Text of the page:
Ah, the Brave New World of free-market schooling! The for-profit corporation Imagine Schools just sold its campus in east Manatee, Florida, for $6.6 million. The school will continue to operate there; it has a capacity of 650, and an enrollment of 500 students.
The school, which has about 500 students and a capacity for 650, has roughly nine years left on a lease commitment for the two buildings involved in the sale.
Completed in 2009, the school at 10535 Portal Crossing occupies about three acres. The sale equated to a 10% capitalization rate based on the school’s rent, says Ian Black, whose commercial real estate brokerage firm represented both sides in the transaction.
“What made this transaction somewhat unusual was that Hemisphere didn’t know where Lakewood Ranch was at first, but as they conducted their due diligence and discovered that the ranch had just turned 20 years old, they began to recognize the area’s value and the value of the school, which is a beautiful facility that’s well located,” says Black, founder and president of Ian Black Real Estate.
The Imagine School in Lakewood Ranch is one of 17 such charter schools in Florida, and among 71 Imagine campuses nationwide. In 2013, Imagine’s parent company generated revenue of $250 million, according to marketing materials compiled for the sales effort.
Meanwhile, in Ohio, Imagine Schools was fined nearly $1 million by a federal judge for forcing a lucrative lease agreement on a school it operated.
Under the complex deal, Imagine Schools negotiated the pricey lease with SchoolHouse Finance and presented it to the school board of the Renaissance Academy for Math and Science for approval. Imagine Schools owns SchoolHouse Finance and directly benefited by the agreement.
“This clearly constituted self-dealing,” U.S. District Judge Judge Nanette K. Laughrey wrote in a blistering 29-page ruling.
The Columbus Dispatch added:
Sound familiar? The Dispatch in October reported about a North Side charter school spending more than half of the tax dollars it receives on rent in a very similar lease deal with Imagine Schools and SchoolHouse Finance. The board of the Imagine Columbus Primary Academy asked Imagine to renegotiate the lease but that has not happened.
Other Ohio charter-school operators use similar lease deals, and while apparently legal, supporters and opponents complained that they wasted tax dollars and lawmakers pledged to take a look.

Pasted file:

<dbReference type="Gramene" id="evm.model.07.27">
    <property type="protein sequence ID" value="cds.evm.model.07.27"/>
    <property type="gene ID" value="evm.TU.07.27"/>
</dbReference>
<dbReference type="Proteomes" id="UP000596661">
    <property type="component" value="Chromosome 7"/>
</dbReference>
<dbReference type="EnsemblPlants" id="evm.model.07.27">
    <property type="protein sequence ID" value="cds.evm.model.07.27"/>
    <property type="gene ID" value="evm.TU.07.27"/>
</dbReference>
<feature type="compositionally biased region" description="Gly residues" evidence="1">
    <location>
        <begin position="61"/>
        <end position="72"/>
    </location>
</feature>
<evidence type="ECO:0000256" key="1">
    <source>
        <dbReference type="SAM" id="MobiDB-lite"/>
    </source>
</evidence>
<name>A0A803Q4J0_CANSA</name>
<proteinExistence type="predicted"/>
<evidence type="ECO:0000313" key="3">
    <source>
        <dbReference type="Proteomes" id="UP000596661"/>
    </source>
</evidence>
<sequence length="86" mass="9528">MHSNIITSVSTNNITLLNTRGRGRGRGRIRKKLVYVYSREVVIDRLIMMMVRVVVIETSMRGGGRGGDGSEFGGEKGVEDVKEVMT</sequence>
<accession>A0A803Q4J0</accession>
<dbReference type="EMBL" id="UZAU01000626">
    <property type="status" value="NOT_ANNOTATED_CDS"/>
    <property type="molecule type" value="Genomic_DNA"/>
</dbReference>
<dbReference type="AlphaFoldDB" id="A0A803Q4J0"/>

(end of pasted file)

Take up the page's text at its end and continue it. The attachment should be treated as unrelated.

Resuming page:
In the earlier story, the Columbus Dispatch learned that an Imagine Schools charter school was paying more in rent than to staff and other costs.
A North Side charter school expects to spend more of the tax dollars it receives this school year on rent than on teachers and staff.
Imagine Columbus Primary Academy projects building-lease payments of $700,000, making rent the school’s top expense, eating up more than half its annual state revenue, according to a school financial report. The school expects to pay $614,000 on salaries and benefits this year.
Similar arrangements are in place for the other five Imagine Schools in Franklin County.
Who is charging the charter schools such high rent? A company called SchoolHouse Finance — which is a subsidiary of Imagine.
It gets even more complicated: SchoolHouse buys the buildings, resells them typically for two or three times the purchase price, and then leases the facility from the new owner so it can rent the space back to Imagine.
Five of the schools in Franklin County received a combined $20.2 million in the 2012-13 school year, according to their most recent state audits. A quarter of that money — more than $5.1 million — was spent on rent, all under long-term leases with SchoolHouse Finance.
A sixth school, Imagine Integrity Academy, spent 81 percent of its $440,009 in state aid on rent, according to an audit for the 2011-12 school year, the most recent available.
And on top of the leases, Imagine is being paid hundreds of thousands of dollars for “indirect costs” as operator of the schools, records show.
The upshot is that the complex deals are diverting hundreds of thousands of public dollars to one of the nation’s largest charter-school operators, Imagine Schools Inc., and its affiliates. Imagine operates 67 charter schools in 11 states and the District of Columbia. At least three states and Washington, D.C., are investigating Imagine for real-estate maneuvers like those in Ohio, and a fourth state, Missouri, already has shut down several Imagine schools.
Why aren’t these for-profit schemes illegal? Why should tax dollars enrich profiteers?